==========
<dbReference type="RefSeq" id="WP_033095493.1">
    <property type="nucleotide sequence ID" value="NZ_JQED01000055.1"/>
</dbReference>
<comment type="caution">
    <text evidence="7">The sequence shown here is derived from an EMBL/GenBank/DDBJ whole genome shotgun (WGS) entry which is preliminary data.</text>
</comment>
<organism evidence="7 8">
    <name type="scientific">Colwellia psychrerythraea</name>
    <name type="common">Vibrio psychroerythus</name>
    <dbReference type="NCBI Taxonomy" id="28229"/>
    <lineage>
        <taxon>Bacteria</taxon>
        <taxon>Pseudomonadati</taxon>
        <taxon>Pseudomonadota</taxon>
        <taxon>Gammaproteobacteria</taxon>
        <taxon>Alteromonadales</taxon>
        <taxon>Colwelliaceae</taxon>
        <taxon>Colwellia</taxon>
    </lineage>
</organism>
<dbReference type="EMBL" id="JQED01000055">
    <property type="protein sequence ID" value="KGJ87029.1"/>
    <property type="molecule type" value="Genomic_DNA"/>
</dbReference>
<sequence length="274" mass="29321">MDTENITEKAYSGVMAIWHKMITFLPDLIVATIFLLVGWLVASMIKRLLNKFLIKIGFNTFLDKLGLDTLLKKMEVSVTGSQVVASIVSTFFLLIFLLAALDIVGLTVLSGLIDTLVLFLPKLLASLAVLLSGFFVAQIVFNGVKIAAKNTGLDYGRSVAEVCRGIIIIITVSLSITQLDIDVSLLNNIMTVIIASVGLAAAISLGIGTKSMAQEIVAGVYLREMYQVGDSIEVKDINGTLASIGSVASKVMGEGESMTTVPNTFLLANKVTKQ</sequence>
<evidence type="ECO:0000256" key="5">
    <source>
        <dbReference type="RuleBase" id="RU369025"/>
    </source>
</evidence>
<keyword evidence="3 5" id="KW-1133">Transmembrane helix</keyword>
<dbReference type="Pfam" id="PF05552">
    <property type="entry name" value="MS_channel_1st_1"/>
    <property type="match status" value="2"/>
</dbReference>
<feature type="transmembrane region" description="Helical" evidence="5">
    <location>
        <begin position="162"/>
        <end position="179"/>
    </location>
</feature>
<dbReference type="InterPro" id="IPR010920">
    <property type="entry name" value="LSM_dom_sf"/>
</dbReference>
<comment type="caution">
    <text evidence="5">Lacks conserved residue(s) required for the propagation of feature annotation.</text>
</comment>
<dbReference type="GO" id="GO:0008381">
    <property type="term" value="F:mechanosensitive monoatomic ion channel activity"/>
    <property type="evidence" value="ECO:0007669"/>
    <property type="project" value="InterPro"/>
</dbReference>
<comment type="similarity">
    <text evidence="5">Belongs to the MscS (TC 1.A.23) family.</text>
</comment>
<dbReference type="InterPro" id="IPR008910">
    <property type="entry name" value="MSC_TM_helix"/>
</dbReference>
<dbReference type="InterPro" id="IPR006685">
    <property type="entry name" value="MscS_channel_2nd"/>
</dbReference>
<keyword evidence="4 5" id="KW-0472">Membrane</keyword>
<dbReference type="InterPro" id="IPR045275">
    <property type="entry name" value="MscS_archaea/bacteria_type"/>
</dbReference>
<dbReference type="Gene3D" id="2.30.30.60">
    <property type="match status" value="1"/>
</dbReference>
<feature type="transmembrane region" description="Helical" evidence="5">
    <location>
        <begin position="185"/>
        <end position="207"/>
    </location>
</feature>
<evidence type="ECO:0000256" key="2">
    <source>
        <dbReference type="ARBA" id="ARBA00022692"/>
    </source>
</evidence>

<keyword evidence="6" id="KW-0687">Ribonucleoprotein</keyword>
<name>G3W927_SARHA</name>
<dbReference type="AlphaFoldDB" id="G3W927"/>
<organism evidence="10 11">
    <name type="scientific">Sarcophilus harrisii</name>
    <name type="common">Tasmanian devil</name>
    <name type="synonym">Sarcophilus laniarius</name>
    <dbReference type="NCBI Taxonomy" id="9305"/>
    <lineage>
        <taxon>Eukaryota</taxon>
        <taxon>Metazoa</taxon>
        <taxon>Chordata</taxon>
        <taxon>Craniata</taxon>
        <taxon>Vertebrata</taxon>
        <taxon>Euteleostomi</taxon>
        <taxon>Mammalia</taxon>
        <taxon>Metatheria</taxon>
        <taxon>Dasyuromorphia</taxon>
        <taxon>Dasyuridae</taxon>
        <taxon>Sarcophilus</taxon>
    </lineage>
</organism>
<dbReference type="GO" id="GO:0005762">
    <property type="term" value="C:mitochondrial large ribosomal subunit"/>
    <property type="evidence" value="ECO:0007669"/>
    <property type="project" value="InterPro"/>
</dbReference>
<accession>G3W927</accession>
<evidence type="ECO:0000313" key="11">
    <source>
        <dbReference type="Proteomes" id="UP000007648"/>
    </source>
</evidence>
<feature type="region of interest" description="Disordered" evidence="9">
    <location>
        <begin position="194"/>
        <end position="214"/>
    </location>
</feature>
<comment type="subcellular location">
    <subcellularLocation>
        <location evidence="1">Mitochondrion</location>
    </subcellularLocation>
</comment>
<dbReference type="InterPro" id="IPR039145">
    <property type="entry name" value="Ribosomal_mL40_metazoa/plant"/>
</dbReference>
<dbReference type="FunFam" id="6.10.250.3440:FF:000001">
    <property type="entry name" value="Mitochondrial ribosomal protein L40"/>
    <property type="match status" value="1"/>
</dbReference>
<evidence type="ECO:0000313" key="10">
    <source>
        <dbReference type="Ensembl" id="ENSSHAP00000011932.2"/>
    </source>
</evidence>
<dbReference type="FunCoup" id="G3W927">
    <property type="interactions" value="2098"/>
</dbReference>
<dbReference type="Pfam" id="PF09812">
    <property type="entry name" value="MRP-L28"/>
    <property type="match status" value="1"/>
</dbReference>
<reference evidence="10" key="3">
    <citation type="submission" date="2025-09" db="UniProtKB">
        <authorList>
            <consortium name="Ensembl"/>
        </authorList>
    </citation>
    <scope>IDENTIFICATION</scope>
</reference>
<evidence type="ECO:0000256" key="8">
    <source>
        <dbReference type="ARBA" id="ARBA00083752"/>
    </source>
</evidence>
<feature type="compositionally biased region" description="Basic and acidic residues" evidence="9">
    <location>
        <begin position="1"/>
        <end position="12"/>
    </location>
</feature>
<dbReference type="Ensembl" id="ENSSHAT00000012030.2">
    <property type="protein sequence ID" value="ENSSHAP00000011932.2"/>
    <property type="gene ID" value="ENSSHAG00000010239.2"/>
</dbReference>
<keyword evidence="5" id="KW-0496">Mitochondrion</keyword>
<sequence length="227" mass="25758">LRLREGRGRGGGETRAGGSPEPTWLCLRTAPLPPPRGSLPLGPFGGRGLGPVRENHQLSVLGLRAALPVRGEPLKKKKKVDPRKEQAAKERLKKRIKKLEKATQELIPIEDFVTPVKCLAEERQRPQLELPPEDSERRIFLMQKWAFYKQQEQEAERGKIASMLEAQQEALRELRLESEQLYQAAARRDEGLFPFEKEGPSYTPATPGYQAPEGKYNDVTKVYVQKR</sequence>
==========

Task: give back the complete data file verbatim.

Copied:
<dbReference type="RefSeq" id="WP_033095493.1">
    <property type="nucleotide sequence ID" value="NZ_JQED01000055.1"/>
</dbReference>
<comment type="caution">
    <text evidence="7">The sequence shown here is derived from an EMBL/GenBank/DDBJ whole genome shotgun (WGS) entry which is preliminary data.</text>
</comment>
<organism evidence="7 8">
    <name type="scientific">Colwellia psychrerythraea</name>
    <name type="common">Vibrio psychroerythus</name>
    <dbReference type="NCBI Taxonomy" id="28229"/>
    <lineage>
        <taxon>Bacteria</taxon>
        <taxon>Pseudomonadati</taxon>
        <taxon>Pseudomonadota</taxon>
        <taxon>Gammaproteobacteria</taxon>
        <taxon>Alteromonadales</taxon>
        <taxon>Colwelliaceae</taxon>
        <taxon>Colwellia</taxon>
    </lineage>
</organism>
<dbReference type="EMBL" id="JQED01000055">
    <property type="protein sequence ID" value="KGJ87029.1"/>
    <property type="molecule type" value="Genomic_DNA"/>
</dbReference>
<sequence length="274" mass="29321">MDTENITEKAYSGVMAIWHKMITFLPDLIVATIFLLVGWLVASMIKRLLNKFLIKIGFNTFLDKLGLDTLLKKMEVSVTGSQVVASIVSTFFLLIFLLAALDIVGLTVLSGLIDTLVLFLPKLLASLAVLLSGFFVAQIVFNGVKIAAKNTGLDYGRSVAEVCRGIIIIITVSLSITQLDIDVSLLNNIMTVIIASVGLAAAISLGIGTKSMAQEIVAGVYLREMYQVGDSIEVKDINGTLASIGSVASKVMGEGESMTTVPNTFLLANKVTKQ</sequence>
<evidence type="ECO:0000256" key="5">
    <source>
        <dbReference type="RuleBase" id="RU369025"/>
    </source>
</evidence>
<keyword evidence="3 5" id="KW-1133">Transmembrane helix</keyword>
<dbReference type="Pfam" id="PF05552">
    <property type="entry name" value="MS_channel_1st_1"/>
    <property type="match status" value="2"/>
</dbReference>
<feature type="transmembrane region" description="Helical" evidence="5">
    <location>
        <begin position="162"/>
        <end position="179"/>
    </location>
</feature>
<dbReference type="InterPro" id="IPR010920">
    <property type="entry name" value="LSM_dom_sf"/>
</dbReference>
<comment type="caution">
    <text evidence="5">Lacks conserved residue(s) required for the propagation of feature annotation.</text>
</comment>
<dbReference type="GO" id="GO:0008381">
    <property type="term" value="F:mechanosensitive monoatomic ion channel activity"/>
    <property type="evidence" value="ECO:0007669"/>
    <property type="project" value="InterPro"/>
</dbReference>
<comment type="similarity">
    <text evidence="5">Belongs to the MscS (TC 1.A.23) family.</text>
</comment>
<dbReference type="InterPro" id="IPR008910">
    <property type="entry name" value="MSC_TM_helix"/>
</dbReference>
<dbReference type="InterPro" id="IPR006685">
    <property type="entry name" value="MscS_channel_2nd"/>
</dbReference>
<keyword evidence="4 5" id="KW-0472">Membrane</keyword>
<dbReference type="InterPro" id="IPR045275">
    <property type="entry name" value="MscS_archaea/bacteria_type"/>
</dbReference>
<dbReference type="Gene3D" id="2.30.30.60">
    <property type="match status" value="1"/>
</dbReference>
<feature type="transmembrane region" description="Helical" evidence="5">
    <location>
        <begin position="185"/>
        <end position="207"/>
    </location>
</feature>
<evidence type="ECO:0000256" key="2">
    <source>
        <dbReference type="ARBA" id="ARBA00022692"/>
    </source>
</evidence>

<keyword evidence="6" id="KW-0687">Ribonucleoprotein</keyword>
<name>G3W927_SARHA</name>
<dbReference type="AlphaFoldDB" id="G3W927"/>
<organism evidence="10 11">
    <name type="scientific">Sarcophilus harrisii</name>
    <name type="common">Tasmanian devil</name>
    <name type="synonym">Sarcophilus laniarius</name>
    <dbReference type="NCBI Taxonomy" id="9305"/>
    <lineage>
        <taxon>Eukaryota</taxon>
        <taxon>Metazoa</taxon>
        <taxon>Chordata</taxon>
        <taxon>Craniata</taxon>
        <taxon>Vertebrata</taxon>
        <taxon>Euteleostomi</taxon>
        <taxon>Mammalia</taxon>
        <taxon>Metatheria</taxon>
        <taxon>Dasyuromorphia</taxon>
        <taxon>Dasyuridae</taxon>
        <taxon>Sarcophilus</taxon>
    </lineage>
</organism>
<dbReference type="GO" id="GO:0005762">
    <property type="term" value="C:mitochondrial large ribosomal subunit"/>
    <property type="evidence" value="ECO:0007669"/>
    <property type="project" value="InterPro"/>
</dbReference>
<accession>G3W927</accession>
<evidence type="ECO:0000313" key="11">
    <source>
        <dbReference type="Proteomes" id="UP000007648"/>
    </source>
</evidence>
<feature type="region of interest" description="Disordered" evidence="9">
    <location>
        <begin position="194"/>
        <end position="214"/>
    </location>
</feature>
<comment type="subcellular location">
    <subcellularLocation>
        <location evidence="1">Mitochondrion</location>
    </subcellularLocation>
</comment>
<dbReference type="InterPro" id="IPR039145">
    <property type="entry name" value="Ribosomal_mL40_metazoa/plant"/>
</dbReference>
<dbReference type="FunFam" id="6.10.250.3440:FF:000001">
    <property type="entry name" value="Mitochondrial ribosomal protein L40"/>
    <property type="match status" value="1"/>
</dbReference>
<evidence type="ECO:0000313" key="10">
    <source>
        <dbReference type="Ensembl" id="ENSSHAP00000011932.2"/>
    </source>
</evidence>
<dbReference type="FunCoup" id="G3W927">
    <property type="interactions" value="2098"/>
</dbReference>
<dbReference type="Pfam" id="PF09812">
    <property type="entry name" value="MRP-L28"/>
    <property type="match status" value="1"/>
</dbReference>
<reference evidence="10" key="3">
    <citation type="submission" date="2025-09" db="UniProtKB">
        <authorList>
            <consortium name="Ensembl"/>
        </authorList>
    </citation>
    <scope>IDENTIFICATION</scope>
</reference>
<evidence type="ECO:0000256" key="8">
    <source>
        <dbReference type="ARBA" id="ARBA00083752"/>
    </source>
</evidence>
<feature type="compositionally biased region" description="Basic and acidic residues" evidence="9">
    <location>
        <begin position="1"/>
        <end position="12"/>
    </location>
</feature>
<dbReference type="Ensembl" id="ENSSHAT00000012030.2">
    <property type="protein sequence ID" value="ENSSHAP00000011932.2"/>
    <property type="gene ID" value="ENSSHAG00000010239.2"/>
</dbReference>
<keyword evidence="5" id="KW-0496">Mitochondrion</keyword>
<sequence length="227" mass="25758">LRLREGRGRGGGETRAGGSPEPTWLCLRTAPLPPPRGSLPLGPFGGRGLGPVRENHQLSVLGLRAALPVRGEPLKKKKKVDPRKEQAAKERLKKRIKKLEKATQELIPIEDFVTPVKCLAEERQRPQLELPPEDSERRIFLMQKWAFYKQQEQEAERGKIASMLEAQQEALRELRLESEQLYQAAARRDEGLFPFEKEGPSYTPATPGYQAPEGKYNDVTKVYVQKR</sequence>